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When you want to purchase a DMM, more probably you don't see at what frequency the DMM you considered would work, but in the situation you're considering to purchase an LCR meter, manufacturers give you big details on the frequency of the LCR meter.

  1. Why do they give us the details on the frequency of their LCR meter?
  2. It seems that they gives us the measurement frequency for all of three components. Resistors, inductors, and capacitors. Okay, but how the best frequency be chosen for each one of these components?

Here is several links to some LCR manufacturers:

IET/QuadTech 7600 Plus Precision LCR Meter

Lutron LCR-9184

HIOKI IM3536

CEM DT-9935

MS5308

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They give you the details, because for real-world components there isn't one concrete value; they are all dependent on the operating frequency to a greater or lesser extent.

The best frequency will depend on your application. Ideally it would be the same as your target operating frequency.

For example, if you are measuring an SMPS inductor then a high frequency will be more useful (as your circuit operating frequency is likely to be high), an electrolytic capacitor would be best measured at a lower frequency (as they don't have, and you wouldn't design expecting them to have, good high-frequency performance) and a line-frequency choke would be best measured even lower.

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    \$\begingroup\$ And the good stuff (HP 4192A and the like) often have programmable frequency over a fairly large range, there is significant value in this capability given the (sometimes very) non ideal behaviour of real parts. \$\endgroup\$ – Dan Mills Jan 15 at 15:32
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If we consider a real inductor there are several factors to take into consideration.

  • The windings have resistance

  • There is capacitance between turns

  • The permeability of the core is frequency dependent.

As such, trying to produce a single figure for inductance is difficult and the result will vary depending on the measurement frequency.

Similar arguments exist for why a capacitor or resistor is frequency dependent too.

Since the answer varies with frequency the manufacturer has to tell you the test frequency.

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It is a matter of the expected user knowledge and the intended market.

Any good DMM will specify very clearly what is the operating frequency range, the measured signal characteristics, and the DMM parasitics. Some DMMs even have 'fast displays' that operate at a different bandwidth than the slower digits, these will be clearly specified in the marketing material itself. Some markings will only be understood by the experienced user, e.g.: "True RMS".

So it is not true that DMMs don't specify these characteristics, look at the low-end general purpose Fluke 114 marketing pamphlet. It is clearly seen that it is designed for signals below 1kHz. Although they do not specify loading impedance, you can go to the user's manual to find that. (BTW: the models just above this one, 115 & 117, measure capacitance by applying a known charge and measuring voltage, these do not use a frequency sweep).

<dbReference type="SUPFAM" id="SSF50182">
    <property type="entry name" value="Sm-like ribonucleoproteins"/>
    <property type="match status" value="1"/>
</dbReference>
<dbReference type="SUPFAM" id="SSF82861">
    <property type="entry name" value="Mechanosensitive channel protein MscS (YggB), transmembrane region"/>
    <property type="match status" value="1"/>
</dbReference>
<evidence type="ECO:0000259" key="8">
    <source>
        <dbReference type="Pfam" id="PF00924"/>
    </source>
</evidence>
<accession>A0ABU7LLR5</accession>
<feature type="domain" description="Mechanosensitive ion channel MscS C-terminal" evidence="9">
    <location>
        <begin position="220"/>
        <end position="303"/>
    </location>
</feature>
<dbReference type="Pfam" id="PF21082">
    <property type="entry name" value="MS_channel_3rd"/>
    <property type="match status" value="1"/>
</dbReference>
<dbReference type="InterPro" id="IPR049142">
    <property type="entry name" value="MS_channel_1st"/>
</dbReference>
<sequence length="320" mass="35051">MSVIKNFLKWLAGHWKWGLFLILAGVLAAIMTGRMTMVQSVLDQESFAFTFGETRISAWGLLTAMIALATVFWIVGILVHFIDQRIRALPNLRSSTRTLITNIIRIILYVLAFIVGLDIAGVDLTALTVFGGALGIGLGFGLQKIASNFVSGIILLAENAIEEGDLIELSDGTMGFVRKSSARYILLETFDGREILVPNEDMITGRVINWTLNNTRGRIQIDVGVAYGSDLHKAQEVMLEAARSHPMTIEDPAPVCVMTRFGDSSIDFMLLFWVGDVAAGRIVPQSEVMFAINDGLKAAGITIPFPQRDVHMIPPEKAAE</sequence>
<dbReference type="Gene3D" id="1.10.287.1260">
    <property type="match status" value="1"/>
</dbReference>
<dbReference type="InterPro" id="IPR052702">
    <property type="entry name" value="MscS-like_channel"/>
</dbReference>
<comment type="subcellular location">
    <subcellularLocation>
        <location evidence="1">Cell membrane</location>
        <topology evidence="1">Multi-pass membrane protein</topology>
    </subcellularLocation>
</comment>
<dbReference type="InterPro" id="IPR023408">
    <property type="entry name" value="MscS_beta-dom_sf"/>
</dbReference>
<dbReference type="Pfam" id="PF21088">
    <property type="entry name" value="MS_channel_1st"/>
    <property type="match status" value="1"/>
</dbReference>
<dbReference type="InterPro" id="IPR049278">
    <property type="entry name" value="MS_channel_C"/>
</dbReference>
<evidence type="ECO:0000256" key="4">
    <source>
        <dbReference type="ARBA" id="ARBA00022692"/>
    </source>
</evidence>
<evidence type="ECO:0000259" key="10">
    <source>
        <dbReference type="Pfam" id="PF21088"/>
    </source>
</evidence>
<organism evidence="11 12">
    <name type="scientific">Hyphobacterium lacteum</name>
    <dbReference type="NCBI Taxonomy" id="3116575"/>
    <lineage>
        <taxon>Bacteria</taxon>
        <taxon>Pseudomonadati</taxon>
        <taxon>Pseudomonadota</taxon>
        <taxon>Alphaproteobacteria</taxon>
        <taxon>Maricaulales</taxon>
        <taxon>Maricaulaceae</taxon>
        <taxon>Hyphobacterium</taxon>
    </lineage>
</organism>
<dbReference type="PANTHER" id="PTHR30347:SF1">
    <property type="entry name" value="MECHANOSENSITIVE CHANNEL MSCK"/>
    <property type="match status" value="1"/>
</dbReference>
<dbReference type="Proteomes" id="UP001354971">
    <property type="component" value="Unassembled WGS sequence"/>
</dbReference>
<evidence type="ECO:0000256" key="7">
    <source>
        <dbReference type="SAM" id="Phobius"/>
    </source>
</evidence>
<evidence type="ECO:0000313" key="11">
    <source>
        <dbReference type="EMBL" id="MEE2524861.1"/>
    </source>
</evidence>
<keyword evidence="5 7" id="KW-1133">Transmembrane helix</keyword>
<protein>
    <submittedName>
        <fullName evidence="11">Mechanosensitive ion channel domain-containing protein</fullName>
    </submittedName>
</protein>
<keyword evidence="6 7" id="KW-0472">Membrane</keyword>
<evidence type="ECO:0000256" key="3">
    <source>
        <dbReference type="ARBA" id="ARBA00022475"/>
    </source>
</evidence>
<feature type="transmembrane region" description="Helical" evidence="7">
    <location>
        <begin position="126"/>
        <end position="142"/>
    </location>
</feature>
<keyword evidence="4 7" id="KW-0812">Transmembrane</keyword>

But this is a general-purpose low-cost (for a Fluke) automotive and household multimeter, it is not really intended for the electronics professional. If you look further up their extensive and expensive DMM product line you will find more detailed and specialized specifications, geared towards one market or another.

When it comes to an inductor or capacitor these are far from ideal components, their actual value will depend on many factors. Temperature, DC bias, applied signal magnitude, and yes, test frequency. Depending on the application some of these factors will be important while others will not. Test instruments are designed with these factors in mind.

That is, the instrument specifications will strongly depend on the intended market. The market for most LCR meters is not your common household as it is the case for the cheaper DMMs. You cannot really compare a $10 disposable multimeter with a $6000 professional LCR meter.

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When you look at manufacturer's specifications for inductance you will sometimes see odd-ball test frequencies. e.g. 7.7 MHz, 25 MHz, 2.5 MHz. These are an artifact of the old Boonton/Hewlett Packard Q-meter. In the old Q-meter you measured inductance by determining the resonance point of the test inductance with a variable capacitor. The dial on the variable capacitor was calibrated in picofarads. But in addition, the dial was calibrated in inductance (mH, uH, nH). The calibration for inductance was only good at specific frequencies. So at 2.5 MHz the dial would show 100pF as well as 40.6uH. These would be another set of inductance numbers on the dial for 7.7 MHz (4.3uH).

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